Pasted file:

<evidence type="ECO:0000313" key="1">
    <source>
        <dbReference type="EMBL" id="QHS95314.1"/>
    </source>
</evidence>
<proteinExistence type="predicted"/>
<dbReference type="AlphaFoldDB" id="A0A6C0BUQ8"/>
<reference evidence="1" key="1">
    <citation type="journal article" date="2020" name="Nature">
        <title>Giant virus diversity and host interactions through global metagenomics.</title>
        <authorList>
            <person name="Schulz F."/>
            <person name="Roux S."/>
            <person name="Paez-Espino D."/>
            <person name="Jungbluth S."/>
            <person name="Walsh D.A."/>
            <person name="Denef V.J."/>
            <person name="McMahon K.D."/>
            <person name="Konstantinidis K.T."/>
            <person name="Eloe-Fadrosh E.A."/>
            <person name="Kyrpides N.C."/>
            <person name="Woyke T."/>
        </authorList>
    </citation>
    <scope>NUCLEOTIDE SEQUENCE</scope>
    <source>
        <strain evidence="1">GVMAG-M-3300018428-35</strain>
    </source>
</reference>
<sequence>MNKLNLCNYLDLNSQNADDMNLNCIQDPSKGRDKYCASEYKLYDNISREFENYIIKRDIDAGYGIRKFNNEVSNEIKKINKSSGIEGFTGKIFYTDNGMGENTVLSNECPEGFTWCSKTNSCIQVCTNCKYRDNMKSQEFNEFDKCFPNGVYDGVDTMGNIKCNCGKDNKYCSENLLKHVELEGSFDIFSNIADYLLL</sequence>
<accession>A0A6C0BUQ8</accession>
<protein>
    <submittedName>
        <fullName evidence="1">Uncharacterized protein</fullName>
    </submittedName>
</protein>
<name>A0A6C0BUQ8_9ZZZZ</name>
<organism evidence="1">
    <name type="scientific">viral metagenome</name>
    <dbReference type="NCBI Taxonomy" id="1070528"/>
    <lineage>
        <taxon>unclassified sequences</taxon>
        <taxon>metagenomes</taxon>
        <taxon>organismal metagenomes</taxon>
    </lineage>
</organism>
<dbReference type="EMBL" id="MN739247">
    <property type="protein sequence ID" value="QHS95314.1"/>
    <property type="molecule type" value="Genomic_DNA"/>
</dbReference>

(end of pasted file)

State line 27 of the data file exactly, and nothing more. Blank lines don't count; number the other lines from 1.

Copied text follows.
        <strain evidence="1">GVMAG-M-3300018428-35</strain>